|Namesake||Shakespearean character of The Merchant of Venice|
|Operator||New York, Newfoundland and Halifax Steamship Company, Limited|
|Builder||William Hamilton & Co. Ltd., Port Glasgow|
|Laid down||November 1925|
|Launched||31 March 1926|
|Fate||Sunk on 30 April 1941 by U-552|
|Class and type||Passenger and cargo steamer|
|Tonnage||5,583 tons gross|
|Length||349.5 ft (106.5 m)|
|Beam||54 ft (16 m)|
|Draught||20 ft 8 in (6.30 m)|
|Depth||33 ft (10 m)|
|Speed||17 kn (31 km/h; 20 mph) maximum; 14 kn (26 km/h; 16 mph) cruising|
The SS Nerissa was a passenger and cargo steamer which was torpedoed and sunk on 30 April 1941 during World War II by the German submarine U-552 following 12 wartime voyages between Canada and Britain. She was the only transport carrying Canadian Army troops to be lost during World War II.
Nerissa was the final ship built for the Bowring Brothers' "Red Cross Line" service between New York City, Halifax, Nova Scotia, and St. John's, Newfoundland. Due to the arduous winter conditions to be expected on her routes, Nerissa was designed with a strengthened hull to cope with ice floes and an icebreaker style sloping stern.
She was built in Port Glasgow by the shipbuilding company William Hamilton & Company Ltd in a remarkably short time; her owners only signed the contract for her construction on 3 November 1925, yet she was launched on 31 March 1926 in time for the 1926 sailing season. After preliminary trials she departed on her maiden voyage to New York on 5 June 1926.
The Red Cross Line relied mainly on American tourist traffic and this was much affected by the Depression,[clarification needed] until by 1927 it was decided to abandon the service, and at the end of 1928 the Line along with its three ships Nerissa, Rosalind, and Silvia was sold to Furness Withy.
The ships then became part of the Bermuda & West Indies Steamship Co. Ltd., and the Nerissa continued on the New York, Halifax and St. Johns route until 1931 when she was switched to the New York to Bermuda run and also made voyages to Trinidad and Demerara.
For the first 7 months of the war, the S.S. Nerissa had provided passenger and freight services out of New York City to Bermuda and ports in the Caribbean. In April 1940, she was pressed into wartime service for the transport of troops and critical war materials. In July 1940, in a Liverpool shipyard, Nerissa was modified as an auxiliary transport with accommodation for 250 men and was fitted with a 4-inch gun and a Bofors gun, with gun crews drawn from the Maritime Regiment of the Royal Artillery. Due to her capability to steam at a higher speed than the usual 9 kn (17 km/h; 10 mph) of escorted convoys, Nerissa often sailed alone, since she was considered capable of outrunning enemy submarines.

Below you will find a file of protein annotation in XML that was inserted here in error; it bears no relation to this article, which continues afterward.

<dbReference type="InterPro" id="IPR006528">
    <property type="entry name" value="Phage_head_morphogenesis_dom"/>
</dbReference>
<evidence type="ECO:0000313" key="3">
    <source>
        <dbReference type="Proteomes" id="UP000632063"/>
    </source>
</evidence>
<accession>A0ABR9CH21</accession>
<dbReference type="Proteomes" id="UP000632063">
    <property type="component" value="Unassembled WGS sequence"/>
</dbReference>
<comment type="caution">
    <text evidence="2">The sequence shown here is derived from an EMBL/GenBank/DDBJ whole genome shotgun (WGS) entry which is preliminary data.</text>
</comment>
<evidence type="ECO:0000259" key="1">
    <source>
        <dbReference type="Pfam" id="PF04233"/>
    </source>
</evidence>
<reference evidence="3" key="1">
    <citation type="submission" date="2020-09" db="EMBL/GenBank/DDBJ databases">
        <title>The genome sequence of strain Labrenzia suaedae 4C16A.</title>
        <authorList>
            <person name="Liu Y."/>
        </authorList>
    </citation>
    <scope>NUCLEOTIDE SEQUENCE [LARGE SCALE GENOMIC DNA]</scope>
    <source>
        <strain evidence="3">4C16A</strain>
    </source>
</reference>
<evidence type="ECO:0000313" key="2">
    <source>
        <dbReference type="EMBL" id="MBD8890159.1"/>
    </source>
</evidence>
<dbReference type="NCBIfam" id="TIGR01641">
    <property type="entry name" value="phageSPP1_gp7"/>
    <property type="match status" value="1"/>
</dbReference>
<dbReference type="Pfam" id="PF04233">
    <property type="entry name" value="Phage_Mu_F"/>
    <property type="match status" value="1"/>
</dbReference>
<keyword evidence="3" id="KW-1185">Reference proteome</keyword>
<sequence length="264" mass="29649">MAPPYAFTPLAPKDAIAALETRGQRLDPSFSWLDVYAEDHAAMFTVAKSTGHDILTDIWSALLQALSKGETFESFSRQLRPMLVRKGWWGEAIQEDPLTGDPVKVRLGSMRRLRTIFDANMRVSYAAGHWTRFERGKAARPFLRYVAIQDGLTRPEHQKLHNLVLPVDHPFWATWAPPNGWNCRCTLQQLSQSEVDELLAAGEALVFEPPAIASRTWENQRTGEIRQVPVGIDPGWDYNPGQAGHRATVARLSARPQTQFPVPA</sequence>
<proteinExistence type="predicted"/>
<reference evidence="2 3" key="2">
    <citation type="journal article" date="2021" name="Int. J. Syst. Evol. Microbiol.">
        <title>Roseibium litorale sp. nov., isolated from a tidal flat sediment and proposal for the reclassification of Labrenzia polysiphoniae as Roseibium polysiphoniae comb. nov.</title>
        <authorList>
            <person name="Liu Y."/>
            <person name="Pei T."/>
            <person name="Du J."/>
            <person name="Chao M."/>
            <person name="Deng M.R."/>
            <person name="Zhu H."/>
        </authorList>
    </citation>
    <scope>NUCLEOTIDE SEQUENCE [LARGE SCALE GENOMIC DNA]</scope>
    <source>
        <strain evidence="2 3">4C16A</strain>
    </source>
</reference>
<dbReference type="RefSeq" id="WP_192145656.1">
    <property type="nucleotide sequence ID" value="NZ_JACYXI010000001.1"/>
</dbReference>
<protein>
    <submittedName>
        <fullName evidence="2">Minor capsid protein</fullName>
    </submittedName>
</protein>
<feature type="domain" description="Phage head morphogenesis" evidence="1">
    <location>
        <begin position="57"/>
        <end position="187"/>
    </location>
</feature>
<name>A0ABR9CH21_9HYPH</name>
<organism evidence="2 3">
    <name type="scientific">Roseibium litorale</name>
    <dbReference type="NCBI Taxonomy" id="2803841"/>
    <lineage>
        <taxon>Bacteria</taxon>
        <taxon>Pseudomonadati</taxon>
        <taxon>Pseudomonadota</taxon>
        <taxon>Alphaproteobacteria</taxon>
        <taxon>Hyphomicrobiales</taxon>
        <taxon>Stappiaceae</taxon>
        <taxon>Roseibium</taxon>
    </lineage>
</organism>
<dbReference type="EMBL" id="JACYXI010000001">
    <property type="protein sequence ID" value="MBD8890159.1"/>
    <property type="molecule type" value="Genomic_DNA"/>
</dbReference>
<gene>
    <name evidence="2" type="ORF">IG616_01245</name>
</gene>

On her 4th wartime crossing, the Nerissa departed Liverpool on 7 September 1940, in convoy OB-210. On 10 September, the convoy reached the perimeter of the Western Approaches, where the Royal Navy escorts broke off and escorted an incoming convoy to Liverpool. The Nerissa then sailed independently for Halifax, with 34 evacuated children under the Children's Overseas Reception Board, their final destination was British Columbia.
By April 1941 Nerissa had made 12 wartime crossings of the North Atlantic. Her final crossing began on 21 April 1941 at Halifax, Nova Scotia. The ship's Master was 57 year old Captain Gilbert Ratcliffe Watson. (He had just survived his fourth sinking during two world wars, when he had joined the Nerissa as her new Master in August 1940.)
The Officer Commanding all embarked Allied troops (O.C. Troops) was 47 year old Lieutenant Colonel Kenneth Charles Burness, M.C. and Bar, Princess Patrica's Canadian Light Infantry. (Prior his being sent overseas in the Nerissa, Lieutenant Colonel Burness had been the Chief Instructor of the Military Instructional Staff at the Royal Military College in Kingston Ontario.)
- 105 Merchant Navy crew members;
- 16 Royal Canadian Navy (4 officers and 12 Ordinary Telegraphists);
- 108 Canadian Army personnel from logistics, artillery, medical, infantry, armoured, signals, engineers and provost corps and regiments;
- 5 Royal Navy (Including 2 DEMS gunners for the 4-inch Breech Loading MK VII naval gun);
- 12 Royal Air Force - A Wing Commander and staff of 11 were returning to the UK after serving as Officer Commanding Troops (OC Troops) in various troopships;
- 7 British Army - An officer of the 11th Hussars and 6 Royal Artillery Maritime Regiment gunners for the Bofors 40-mm anti-aircraft gun;
- 14 Air Transport Auxiliary (ATA) American pilots;
- 4 Norwegian Army Air Service personnel who had completed training at the "Little Norway" base on Toronto Island, and were being transferred to air force headquarters in London; and
- 20 civilians.
The civilians included:
- 4 Northern Electric technicians being sent to the UK to obtain design specifications for the Wireless Set No. 19 (Mark II) standard allied tank radio. This radio was later mass-produced in Canada;
- 4 Canadian government defense auditors;
- Sam Robertson, the senior war correspondent of the Canadian Press London bureau;
- Dr. William Allen, Canada's Agriculture Commissioner in London;
- a member of the Canadian Legion Auxiliary War Services;
- Alfred Baldwin Raper, an emissary of the British government who was returning from a speaking tour of the neutral United States;
- a young family of five returning to their home in England;
- the wife of the officer of the 11th Hussars; and
- a 15-year-old student intending to complete his education in England.
The Nerissa sailed from Halifax at 7:15 AM local time on Monday the 21st of April 1941 in company with ships of Convoy HX-122. Nerissa maintained position in the eastbound convoy for about 3 hours before sailing independently northwards for St. John's, Newfoundland. Nerissa arrived in St. John's at about 6:00 AM local time on Wednesday 23 April. Nerissa did not take on or deliver any passengers or cargo in St. John's. Why she stopped in St. John's on route to Liverpool is not known. Passengers were allowed to explore the town. Early on Thursday the 24rd, Nerissa sailed independently from St. John's bound for Liverpool.